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  • Mel

    We expected this to be an observation attraction (watch newborn turtles hatch and make their way to the ocean) However, my husband and I were very taken aback when we arrived to the nest and see that the ranger had placed a heavy wood board on top the already hatched eggs and then his backpack on top of that, preventing the baby turtles of getting out and forcing them to struggle longer. Hm.

    The babies were then released and waddled down the embankment towards the ocean. It was very precious and magical to see how they have such amazing instincts right after birth.

    However, the baby turtles did not make it to the ocean. Instead the ranger picked up every single baby and piled them into a tiny cage. They were probably stacked five babies high in that cage.

    I realize that is pretty much the same environment they are in inside the nest, however, why? Why are they disrupting their natural progression and just confusing and scaring them for the sake of entertainment?

    The ranger then came back up to the nest to check if all the babies were cleared out. We were situated right next the nest ourselves, and observed as the ranger carelessly stomped around the nest in his giant boots, nearly stepping on two baby turtles right in front of us! What the hell?

    I do not exaggerate. This is what was happening.

    The entire group then got into a big circle and the two rangers grabbed one baby turtle in each hand and walked around so everyone got to pet them and flash their cameras in their little faces. The entire time the baby turtles were very violently flapping their flippers about and it was very obvious that they were distraught and unhappy. We did not take any pictures and stood in a bit of horror that nobody else was getting that the babies turtles were pretty much getting traumatised.

    Yes, baby turtles, and all animals, can get traumatised.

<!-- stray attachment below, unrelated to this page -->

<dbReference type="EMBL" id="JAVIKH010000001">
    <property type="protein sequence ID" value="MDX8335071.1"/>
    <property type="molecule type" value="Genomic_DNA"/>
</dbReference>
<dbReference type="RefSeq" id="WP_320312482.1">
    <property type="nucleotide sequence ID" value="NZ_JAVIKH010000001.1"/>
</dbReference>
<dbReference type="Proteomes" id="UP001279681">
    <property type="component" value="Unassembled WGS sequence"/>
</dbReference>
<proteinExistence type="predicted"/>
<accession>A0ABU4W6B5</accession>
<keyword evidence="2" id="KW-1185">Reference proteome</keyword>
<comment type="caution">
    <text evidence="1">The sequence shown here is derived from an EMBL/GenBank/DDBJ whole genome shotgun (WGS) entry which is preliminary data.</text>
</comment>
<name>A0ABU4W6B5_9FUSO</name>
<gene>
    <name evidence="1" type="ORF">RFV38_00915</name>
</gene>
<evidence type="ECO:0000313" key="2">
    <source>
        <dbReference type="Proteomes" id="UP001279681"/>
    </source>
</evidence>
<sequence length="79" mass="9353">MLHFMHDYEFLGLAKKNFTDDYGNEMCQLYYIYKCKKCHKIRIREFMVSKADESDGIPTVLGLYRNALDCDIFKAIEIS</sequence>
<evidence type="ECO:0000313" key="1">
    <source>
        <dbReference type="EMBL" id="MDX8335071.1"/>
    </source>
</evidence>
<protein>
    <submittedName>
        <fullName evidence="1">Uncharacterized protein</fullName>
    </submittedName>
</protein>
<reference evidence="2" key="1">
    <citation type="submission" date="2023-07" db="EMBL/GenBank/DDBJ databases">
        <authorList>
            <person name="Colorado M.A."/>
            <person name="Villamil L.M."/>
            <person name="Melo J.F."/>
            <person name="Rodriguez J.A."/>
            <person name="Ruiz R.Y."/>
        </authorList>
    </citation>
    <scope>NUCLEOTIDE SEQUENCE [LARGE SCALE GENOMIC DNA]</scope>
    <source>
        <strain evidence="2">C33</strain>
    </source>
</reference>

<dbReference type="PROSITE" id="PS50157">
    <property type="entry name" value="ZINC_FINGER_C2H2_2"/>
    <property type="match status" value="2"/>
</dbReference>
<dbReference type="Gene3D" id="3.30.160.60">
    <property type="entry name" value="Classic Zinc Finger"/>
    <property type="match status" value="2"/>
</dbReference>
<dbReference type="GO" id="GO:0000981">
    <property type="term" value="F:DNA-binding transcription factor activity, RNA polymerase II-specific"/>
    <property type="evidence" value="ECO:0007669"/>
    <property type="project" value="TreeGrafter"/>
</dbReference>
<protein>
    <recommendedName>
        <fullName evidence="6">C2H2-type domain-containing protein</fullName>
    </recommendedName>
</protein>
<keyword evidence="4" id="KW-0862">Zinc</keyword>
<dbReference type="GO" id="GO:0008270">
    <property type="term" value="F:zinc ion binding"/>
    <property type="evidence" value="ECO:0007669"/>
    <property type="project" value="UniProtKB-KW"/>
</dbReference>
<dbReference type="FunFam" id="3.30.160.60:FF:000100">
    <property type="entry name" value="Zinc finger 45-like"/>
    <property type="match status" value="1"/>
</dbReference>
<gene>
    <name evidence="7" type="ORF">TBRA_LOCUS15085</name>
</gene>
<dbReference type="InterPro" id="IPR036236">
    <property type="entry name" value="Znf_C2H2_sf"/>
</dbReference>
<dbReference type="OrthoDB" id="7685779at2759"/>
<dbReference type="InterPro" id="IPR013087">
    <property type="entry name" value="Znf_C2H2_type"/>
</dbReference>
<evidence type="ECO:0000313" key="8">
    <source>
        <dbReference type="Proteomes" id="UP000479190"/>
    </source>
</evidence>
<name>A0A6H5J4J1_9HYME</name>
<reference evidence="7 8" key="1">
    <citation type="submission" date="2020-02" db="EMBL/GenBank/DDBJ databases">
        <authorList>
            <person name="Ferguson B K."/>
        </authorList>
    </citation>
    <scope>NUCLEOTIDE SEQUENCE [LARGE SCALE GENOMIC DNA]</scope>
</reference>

Finally, one by one the babies were taken back out of the cage and set free to waddle into the ocean.

    We are not wild animal activists or anything, and I understand how others would review Mon Repos as a great experience, however, taking the ignorance out of it and realising that animals very much experience emotions like we do, they get confused and afraid, it messes with them. You can see it when dogs or cats get skittish or mean after they have been treated badly, just because you don’t see it after a new born animal has been manhandled and had a load of camera flashes in the face in the middle of the night, doesn’t mean that nothing happened to that poor animals psyche.

    I worry about Mon Repos’ priorities in this area because they are supposed to be protecting these animals and instead it seems like being a tourist attraction is more important to them. Even in a movie they showed us before we went out onto the beach, they talked about how these sea turtles are an endangered species and if they are all gone then WE won’t be able to enjoy them anymore….

    Um, how about just not killing off an entire species so it’s not dead?

    This would be as just as wonderful experience without all the human interference. It’s a beautiful idea and I would really want to recommend it, however they just need to let people look on as the baby turtles do their thing. Picture only prove, you can’t convince. For $10 that would be a really good deal.

    • AnnaCamille

      Without Mon Repos’ work and conservation of the area, the turtles would be gone by now. They do an amazing job. Only 1 in 5000 turtles born will make it to adulthood in the wild (nature isn’t all gentle), and without the safe nesting area that Mon Repos provides. In 2016 for the first time, three untagged turtles have returned to Mon Repos to lay eggs – indicating that the work they’ve done over decades is finally paying off… those three turtles would have been born at Mon Repos and have made it to adulthood. All those that lay eggs there but are already tagged were adults already when Mon Repos was established.

      Not trying to excuse the brusque behaviour of the particular ranger you encountered that night, or the excessive handling of the baby turtles by the crowd, but Mon Repos as an institution does know what they are doing overall.